Jacques-Louis David (1748-1825) was the most important European
artist in a period of extraordinary upheaval. A participant in the
French Revolution, he then witnessed the rise and fall of Napoleon
Bonaparte. A revolutionary in both art and life, David took
painting away from the frivolity of the Rococo towards the dramatic
moral force of neoclassicism. Passionate, intense, fiercely
ambitious and a shrewd businessman, David brought to life in his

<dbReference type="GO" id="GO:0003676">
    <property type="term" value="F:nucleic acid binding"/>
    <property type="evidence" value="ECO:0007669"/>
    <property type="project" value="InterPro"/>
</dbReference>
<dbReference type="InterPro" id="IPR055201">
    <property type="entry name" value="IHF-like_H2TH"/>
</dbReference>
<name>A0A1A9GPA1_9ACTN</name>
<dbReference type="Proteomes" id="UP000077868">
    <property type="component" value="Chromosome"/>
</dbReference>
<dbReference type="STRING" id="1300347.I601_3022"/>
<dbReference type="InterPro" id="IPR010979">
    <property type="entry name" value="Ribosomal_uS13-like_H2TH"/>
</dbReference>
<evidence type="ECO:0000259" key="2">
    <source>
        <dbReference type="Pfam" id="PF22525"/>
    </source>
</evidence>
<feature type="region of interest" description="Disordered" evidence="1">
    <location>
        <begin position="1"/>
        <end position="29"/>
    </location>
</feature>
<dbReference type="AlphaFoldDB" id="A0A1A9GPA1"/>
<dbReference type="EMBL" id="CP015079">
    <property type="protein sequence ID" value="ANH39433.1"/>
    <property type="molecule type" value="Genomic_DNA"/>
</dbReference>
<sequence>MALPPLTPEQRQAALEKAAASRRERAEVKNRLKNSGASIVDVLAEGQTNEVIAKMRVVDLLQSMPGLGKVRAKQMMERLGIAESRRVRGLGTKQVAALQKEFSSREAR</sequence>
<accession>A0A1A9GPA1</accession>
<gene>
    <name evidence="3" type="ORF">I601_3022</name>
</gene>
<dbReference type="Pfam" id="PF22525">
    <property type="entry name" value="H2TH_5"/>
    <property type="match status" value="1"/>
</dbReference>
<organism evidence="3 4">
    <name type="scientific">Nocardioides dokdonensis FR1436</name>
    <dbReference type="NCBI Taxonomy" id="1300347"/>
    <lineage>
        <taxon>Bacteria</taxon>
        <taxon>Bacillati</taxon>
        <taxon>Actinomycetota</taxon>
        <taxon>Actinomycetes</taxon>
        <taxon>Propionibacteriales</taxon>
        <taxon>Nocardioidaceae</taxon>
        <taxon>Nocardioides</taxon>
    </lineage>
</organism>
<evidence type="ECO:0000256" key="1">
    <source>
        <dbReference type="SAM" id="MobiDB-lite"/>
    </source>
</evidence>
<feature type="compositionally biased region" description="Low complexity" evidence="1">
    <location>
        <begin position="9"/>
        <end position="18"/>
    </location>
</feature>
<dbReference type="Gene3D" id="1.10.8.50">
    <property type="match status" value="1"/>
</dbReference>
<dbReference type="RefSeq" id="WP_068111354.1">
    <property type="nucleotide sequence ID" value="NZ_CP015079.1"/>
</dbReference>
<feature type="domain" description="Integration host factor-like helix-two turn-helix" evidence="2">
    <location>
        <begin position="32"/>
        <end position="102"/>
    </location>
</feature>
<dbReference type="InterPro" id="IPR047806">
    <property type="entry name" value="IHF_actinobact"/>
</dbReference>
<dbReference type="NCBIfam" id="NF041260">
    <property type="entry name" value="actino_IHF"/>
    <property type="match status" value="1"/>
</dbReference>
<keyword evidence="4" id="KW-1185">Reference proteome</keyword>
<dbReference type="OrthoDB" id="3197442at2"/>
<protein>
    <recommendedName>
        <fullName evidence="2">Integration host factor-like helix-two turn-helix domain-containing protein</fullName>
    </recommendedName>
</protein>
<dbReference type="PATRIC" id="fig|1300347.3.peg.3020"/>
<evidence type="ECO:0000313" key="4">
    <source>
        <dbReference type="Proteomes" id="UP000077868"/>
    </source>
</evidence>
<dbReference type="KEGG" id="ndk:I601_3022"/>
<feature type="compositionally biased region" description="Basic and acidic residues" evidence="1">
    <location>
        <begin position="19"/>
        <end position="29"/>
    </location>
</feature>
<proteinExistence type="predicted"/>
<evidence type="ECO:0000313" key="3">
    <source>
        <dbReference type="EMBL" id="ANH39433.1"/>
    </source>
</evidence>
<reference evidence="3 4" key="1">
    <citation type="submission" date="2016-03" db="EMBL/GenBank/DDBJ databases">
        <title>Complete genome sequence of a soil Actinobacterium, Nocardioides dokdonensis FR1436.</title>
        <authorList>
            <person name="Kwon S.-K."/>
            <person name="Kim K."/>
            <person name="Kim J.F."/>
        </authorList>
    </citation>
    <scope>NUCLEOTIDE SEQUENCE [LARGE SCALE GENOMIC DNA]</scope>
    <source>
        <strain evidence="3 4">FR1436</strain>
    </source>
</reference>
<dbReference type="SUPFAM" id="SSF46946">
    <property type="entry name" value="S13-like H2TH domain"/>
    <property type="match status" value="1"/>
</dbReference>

paintings the heroic deeds of the ancient world, commemorated the
revolutionary years in France and glorified the reign of Napoleon.
In this comprehensive book Simon Lee employs up-to-date scholarship
to present a view of David that incorporates artistic, political
and social concerns. It deals with all aspects of his career and
character and traces his changing relationships with his patrons.
Lee follows David's career from his early student years in Rome,
through his time as chief artist to the revolutionary government
and Napoleon, to his life in exile in Brussels.